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bihar election 2020
Home / Bihar Election / Bihar Assembly Election 2020: ‘Party hoppers’ may hold key afterwards

Bihar Assembly Election 2020: ‘Party hoppers’ may hold key afterwards

The post-poll arithmetic may bring them under greater focus, if they manage to hold the key in the formation of the new state government

bihar-election Updated: Oct 16, 2020, 13:30 IST
Arun Kumar
Arun Kumar
Hindustan Times, Patna
Bihar goes to polls on October 28, November 3 and 7.
Bihar goes to polls on October 28, November 3 and 7. (HT file)

The prospects of opportunist ‘party hoppers’ have undergone a sea change between last year’s parliamentary elections and the upcoming three-phase Bihar assembly polls.

Though they were left high and dry during the last parliamentary polls, they are spoilt for choice in the assembly elections.

The fast-changing political equations may be a challenge but consummate party hoppers are likely to take them in their stride amid the prospects of a hung 243-member Bihar legislative assembly, as suggested by some opinion polls.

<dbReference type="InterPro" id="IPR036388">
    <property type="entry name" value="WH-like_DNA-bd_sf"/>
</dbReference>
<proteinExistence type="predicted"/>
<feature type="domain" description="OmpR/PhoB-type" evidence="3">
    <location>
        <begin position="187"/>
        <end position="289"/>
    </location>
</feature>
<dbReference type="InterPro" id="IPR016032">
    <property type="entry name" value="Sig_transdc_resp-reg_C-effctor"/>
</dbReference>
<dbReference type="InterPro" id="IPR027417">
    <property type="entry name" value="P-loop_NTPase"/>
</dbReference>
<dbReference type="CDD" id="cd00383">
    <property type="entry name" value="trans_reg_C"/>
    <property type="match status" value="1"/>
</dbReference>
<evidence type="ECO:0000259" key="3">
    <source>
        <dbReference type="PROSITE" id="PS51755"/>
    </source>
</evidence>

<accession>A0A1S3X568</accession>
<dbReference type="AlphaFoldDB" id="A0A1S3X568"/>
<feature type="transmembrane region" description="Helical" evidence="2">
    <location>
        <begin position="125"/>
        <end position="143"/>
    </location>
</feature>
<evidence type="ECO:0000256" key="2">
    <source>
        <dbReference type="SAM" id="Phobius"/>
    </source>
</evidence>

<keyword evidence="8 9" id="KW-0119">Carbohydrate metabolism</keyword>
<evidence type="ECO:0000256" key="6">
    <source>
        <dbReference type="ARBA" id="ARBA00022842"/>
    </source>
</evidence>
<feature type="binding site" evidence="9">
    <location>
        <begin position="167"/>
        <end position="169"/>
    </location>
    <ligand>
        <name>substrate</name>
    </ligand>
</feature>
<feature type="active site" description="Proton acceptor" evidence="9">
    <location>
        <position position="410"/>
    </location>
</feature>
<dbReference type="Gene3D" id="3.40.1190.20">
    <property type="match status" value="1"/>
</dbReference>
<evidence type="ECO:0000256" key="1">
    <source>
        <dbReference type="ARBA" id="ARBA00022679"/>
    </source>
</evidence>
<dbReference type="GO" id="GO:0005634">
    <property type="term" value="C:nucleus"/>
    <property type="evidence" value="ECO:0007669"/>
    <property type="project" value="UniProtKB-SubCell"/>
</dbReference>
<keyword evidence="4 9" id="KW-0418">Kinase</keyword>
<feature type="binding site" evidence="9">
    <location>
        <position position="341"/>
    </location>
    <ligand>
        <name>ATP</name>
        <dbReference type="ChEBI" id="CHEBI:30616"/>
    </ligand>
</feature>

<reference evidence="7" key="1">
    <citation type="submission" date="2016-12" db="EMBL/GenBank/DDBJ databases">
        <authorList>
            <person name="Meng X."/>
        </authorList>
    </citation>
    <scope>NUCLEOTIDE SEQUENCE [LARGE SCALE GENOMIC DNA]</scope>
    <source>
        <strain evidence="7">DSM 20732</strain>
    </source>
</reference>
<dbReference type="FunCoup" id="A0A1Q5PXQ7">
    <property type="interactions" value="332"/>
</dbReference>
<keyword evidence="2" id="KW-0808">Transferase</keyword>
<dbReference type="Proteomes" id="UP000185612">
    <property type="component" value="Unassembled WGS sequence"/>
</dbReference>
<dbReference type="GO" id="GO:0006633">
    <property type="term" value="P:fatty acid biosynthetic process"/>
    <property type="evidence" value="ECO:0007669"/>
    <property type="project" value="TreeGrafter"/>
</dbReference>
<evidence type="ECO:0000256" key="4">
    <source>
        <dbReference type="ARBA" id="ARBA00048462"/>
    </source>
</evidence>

The post-poll arithmetic may bring them under greater focus, if they manage to hold the key in the formation of the new state government.

Also read: How will the LJP factor play out in the Bihar Assembly Election 2020?

The Lok Janshakti Party (LJP), which has broken ranks with the ruling National Democratic Alliance (NDA) in Bihar, has accommodated several party hoppers.

These turncoat new entrants will decide the political fate of LJP chief Chirag Paswan (37) following the death of his father Ram Vilas Paswan (74) last week.

A stellar performance by the LJP in the upcoming polls is likely to hurt the ruling Janata Dal (United), JD (U), the most.